The Jardin de l’Évêché has a slightly trapezoid shape so that it would seem symmetrical looking out from the windows of the palace. As well as the formal parterres, there are four English flowerbeds and a chestnut grove at the back.
Also housed in the former Bishop’s Palace is the Goya Museum, one of the town’s major attractions. The collection contains three works by Goya himself and other important Spanish artists such as Velasquez, Murillo and Zurbarán. The 20th century gallery has works by Picasso, Juan Gris and Antoni Clavé. It’s the only French museum that offers such a complete overview of Spanish art, but there are also ceramics, weapons and pre-Columbian decorative artefacts.
Castres’ most famous son was the French politician Jean Jaurès, born there in 1859. He was one of the first social democrats and a pacifist, vehemently opposed to war, and regarded by many as Europe’s last hope for peace in 1914. He was assassinated on 31 July, and WW1 started 3 days later. He opposed colonisation and fought for the separation of church and state. A symbol of the French Republic values of Liberté, Égalité and Fraternité, it would be hard to find a village, town or city in France that hasn’t got a Place Jean Jaurès, boulevard or street named after him. Politically, Jaurès was to the Left what de Gaulle was to the Right.
We came across the museum, the Centre National et Musée Jean-Jaurès, dedicated to the man and his achievements, and immediately after the war, the town’s rectangular main square was renamed in his honour. This centre is a resource for students and academics, and there’s a permanent exhibition of documents, newspaper extracts, film, photos, caricatures and personal artefacts.
Most prominent in Place Jean Jaurès is an imposing marble statue of the man himself, placed with his back to the river Agout. The Place is surrounded by cafes and restaurants, perfect for al fresco dining and coffee breaks, making it the town’s most popular location for locals to socialise and meet friends. The architecture around the square is very fine, with rows of arcades that have been filled in by bars and shops on all but one side, and a pedestrianised shopping area around it. The square is the location for a very good outdoor market on Tuesday, Thursdays, Fridays and Saturday mornings.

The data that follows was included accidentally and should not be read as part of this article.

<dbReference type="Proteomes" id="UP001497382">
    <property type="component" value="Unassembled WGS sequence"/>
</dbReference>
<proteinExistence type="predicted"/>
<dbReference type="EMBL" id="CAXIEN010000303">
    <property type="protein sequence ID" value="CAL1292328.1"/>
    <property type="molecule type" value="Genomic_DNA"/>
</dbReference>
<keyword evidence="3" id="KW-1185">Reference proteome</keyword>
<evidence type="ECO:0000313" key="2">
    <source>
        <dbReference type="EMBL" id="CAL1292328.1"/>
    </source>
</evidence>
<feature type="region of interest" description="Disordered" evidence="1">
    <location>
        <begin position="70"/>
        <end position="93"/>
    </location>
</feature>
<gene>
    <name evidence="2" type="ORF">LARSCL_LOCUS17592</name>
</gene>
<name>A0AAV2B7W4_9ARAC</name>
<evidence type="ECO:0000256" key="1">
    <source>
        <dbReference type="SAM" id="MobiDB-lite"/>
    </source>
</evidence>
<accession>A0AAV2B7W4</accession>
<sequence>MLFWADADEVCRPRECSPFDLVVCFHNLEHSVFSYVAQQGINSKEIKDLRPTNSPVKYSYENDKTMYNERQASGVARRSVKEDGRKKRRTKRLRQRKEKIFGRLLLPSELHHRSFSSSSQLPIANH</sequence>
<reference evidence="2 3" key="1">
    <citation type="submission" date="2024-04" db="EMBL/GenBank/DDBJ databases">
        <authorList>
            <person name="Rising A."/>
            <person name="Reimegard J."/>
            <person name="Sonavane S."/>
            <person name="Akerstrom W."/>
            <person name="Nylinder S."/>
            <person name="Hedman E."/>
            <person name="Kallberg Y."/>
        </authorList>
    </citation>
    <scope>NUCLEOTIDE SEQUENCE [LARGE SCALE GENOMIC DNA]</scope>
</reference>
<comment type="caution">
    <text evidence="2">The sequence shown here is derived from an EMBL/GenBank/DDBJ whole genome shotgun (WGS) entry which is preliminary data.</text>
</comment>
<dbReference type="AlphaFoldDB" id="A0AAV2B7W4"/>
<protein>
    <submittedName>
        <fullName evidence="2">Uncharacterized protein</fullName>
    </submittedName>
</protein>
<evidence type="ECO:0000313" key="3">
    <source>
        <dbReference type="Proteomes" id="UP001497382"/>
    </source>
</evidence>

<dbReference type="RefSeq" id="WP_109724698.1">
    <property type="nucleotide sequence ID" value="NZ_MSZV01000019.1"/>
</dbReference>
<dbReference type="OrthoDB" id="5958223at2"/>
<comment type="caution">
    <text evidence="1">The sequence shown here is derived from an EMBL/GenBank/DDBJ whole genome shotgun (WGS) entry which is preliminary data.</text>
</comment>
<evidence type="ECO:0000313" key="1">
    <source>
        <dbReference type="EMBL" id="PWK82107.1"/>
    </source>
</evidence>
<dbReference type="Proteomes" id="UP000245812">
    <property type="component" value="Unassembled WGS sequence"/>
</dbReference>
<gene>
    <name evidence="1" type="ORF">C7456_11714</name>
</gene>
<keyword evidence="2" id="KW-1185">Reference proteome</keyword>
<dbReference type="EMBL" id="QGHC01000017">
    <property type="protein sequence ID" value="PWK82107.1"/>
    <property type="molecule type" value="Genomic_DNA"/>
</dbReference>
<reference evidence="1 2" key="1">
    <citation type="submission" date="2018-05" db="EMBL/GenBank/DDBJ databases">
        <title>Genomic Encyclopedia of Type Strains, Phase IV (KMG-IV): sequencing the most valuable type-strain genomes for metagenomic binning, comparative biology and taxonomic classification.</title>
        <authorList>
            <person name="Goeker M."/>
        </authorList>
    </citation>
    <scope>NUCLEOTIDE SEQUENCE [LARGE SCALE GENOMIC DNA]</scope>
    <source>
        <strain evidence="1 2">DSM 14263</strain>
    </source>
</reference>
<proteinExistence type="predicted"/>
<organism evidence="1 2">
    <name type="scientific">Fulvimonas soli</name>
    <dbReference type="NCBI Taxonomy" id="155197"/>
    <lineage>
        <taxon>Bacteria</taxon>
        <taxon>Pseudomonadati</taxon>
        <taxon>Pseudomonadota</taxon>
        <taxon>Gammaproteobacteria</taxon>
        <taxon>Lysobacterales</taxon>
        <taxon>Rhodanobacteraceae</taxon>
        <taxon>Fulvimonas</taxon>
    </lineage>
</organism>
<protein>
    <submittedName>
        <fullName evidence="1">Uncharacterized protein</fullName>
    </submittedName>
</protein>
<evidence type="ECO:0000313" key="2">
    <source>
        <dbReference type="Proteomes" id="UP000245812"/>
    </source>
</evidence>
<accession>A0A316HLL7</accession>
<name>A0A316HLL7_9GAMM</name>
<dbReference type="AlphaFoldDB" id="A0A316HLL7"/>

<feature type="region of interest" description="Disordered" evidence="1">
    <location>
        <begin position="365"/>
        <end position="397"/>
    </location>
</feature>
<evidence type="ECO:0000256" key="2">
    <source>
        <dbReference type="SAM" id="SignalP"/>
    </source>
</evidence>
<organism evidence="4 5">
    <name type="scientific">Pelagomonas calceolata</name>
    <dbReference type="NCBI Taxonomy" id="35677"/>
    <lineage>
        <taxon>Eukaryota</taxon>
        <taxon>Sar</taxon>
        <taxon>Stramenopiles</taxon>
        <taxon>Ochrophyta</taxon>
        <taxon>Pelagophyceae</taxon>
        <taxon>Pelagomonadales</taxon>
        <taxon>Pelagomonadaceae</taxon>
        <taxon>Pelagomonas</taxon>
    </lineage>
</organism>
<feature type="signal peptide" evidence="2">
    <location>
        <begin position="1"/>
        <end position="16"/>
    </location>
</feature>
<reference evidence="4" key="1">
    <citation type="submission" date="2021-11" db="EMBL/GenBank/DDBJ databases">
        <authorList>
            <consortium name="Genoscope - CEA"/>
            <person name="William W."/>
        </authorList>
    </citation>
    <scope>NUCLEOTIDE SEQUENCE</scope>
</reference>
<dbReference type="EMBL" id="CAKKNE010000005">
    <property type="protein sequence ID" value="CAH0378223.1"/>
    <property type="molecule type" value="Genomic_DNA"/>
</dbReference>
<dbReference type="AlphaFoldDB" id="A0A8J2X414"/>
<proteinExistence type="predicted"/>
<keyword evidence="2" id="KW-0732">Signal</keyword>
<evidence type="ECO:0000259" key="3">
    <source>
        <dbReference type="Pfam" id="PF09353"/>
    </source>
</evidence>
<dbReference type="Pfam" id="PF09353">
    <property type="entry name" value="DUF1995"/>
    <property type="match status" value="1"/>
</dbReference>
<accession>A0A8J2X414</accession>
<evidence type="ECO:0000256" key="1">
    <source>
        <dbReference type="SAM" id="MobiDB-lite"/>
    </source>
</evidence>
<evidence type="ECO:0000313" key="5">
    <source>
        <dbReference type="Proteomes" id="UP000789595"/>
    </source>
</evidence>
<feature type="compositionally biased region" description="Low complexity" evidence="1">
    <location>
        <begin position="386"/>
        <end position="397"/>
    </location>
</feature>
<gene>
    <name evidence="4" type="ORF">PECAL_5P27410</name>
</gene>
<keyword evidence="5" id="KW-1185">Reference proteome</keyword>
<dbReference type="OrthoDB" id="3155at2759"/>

The main religious monument in Castres is the Église Saint-Benoit, which was built in the 17th century and was originally a cathedral, and is still sometimes referred to as Castres cathedral. The oldest church in town is the Église Notre Dame de la Plate, and the pilgrim church, Église Saint-Jacques de Villegoudou.
One of the best things about dining out in Castres is that you can have a meal where virtually every course is a local or regional speciality. A menu is sure to include melsat, a typical charcuterie made from pork, or gougnette, which is served cold, and involves pork belly, breadcrumbs and egg cut into slices. Main courses are sure to feature confit of duck or a local version of cassoulet, and for dessert you will likely find poumpet, a flaky pastry filled with a lemon and orange cream paste. This local favourite was brought to the area by the Moors in the Middle Ages.
Just a short drive 16 kms to the north east of Castres, is one of the great natural sites of France. The terrain becomes steeper as you enter the southern reaches of the Massif Central, and it’s here on a large granite plateau you’ll find Sidobre, with its outlandish rock formations, especially the “Riviere des Rochers”, a river valley full of misshapen rocks and boulders. Stretching over 15 kms long and about 7 kms wide, for scale and sheet number of huge, strange-shaped granite boulders and natural formations, there’s no other place quite like it in Europe. It’s easy to understand how mythological stories and legends dating back millennia have evolved. The Maison de Sidobre is a tourist centre providing maps and ideas for walks and other activities.
Somewhat further away, but perfect for either an easy day trip from Castres or a visit en route to or from there, is the Abbaye de Fontcaude. This 12th century abbey, ruined during the Revolution, is a listed Monument Historique, close to a sacred spring where canons settled around 1154. This exceptional site is the last remaining example of Romanesque architecture in the Languedoc region. Partially burned during the 16th century Wars of Religion, it has undergone an outstanding restoration, which included the abbey church, a cloister, an oil mill, a museum of Gothic sculptures and a 12th century bell foundry.
Situated on one of the pilgrimage routes to Santiago de Compostela, these days the abbey is also renowned for its regular programs of concerts of Gregorian chants. The abbey is around 84 kms from Castres and 20 kms from Beziers if you’re heading south.
Getting to Castres: Castres is very accessible from many major towns in France. It has its own railway station, and for example from Toulouse it takes around 1 hr 15 mins. by direct train. There are buses from various major cities, and by car from Bordeaux it takes around 3hrs 45 mins. We drove to Castres from Aigues Mortes, one of our top favourite destinations right on the Mediterranean coast about an hour 35 mins from Marseille, staying in one of our favourite hotels, Hotel des Remparts. En route to Castres, we took a fascinating detour to visit the remains of the beautiful Abbaye de Fontcaude, described above.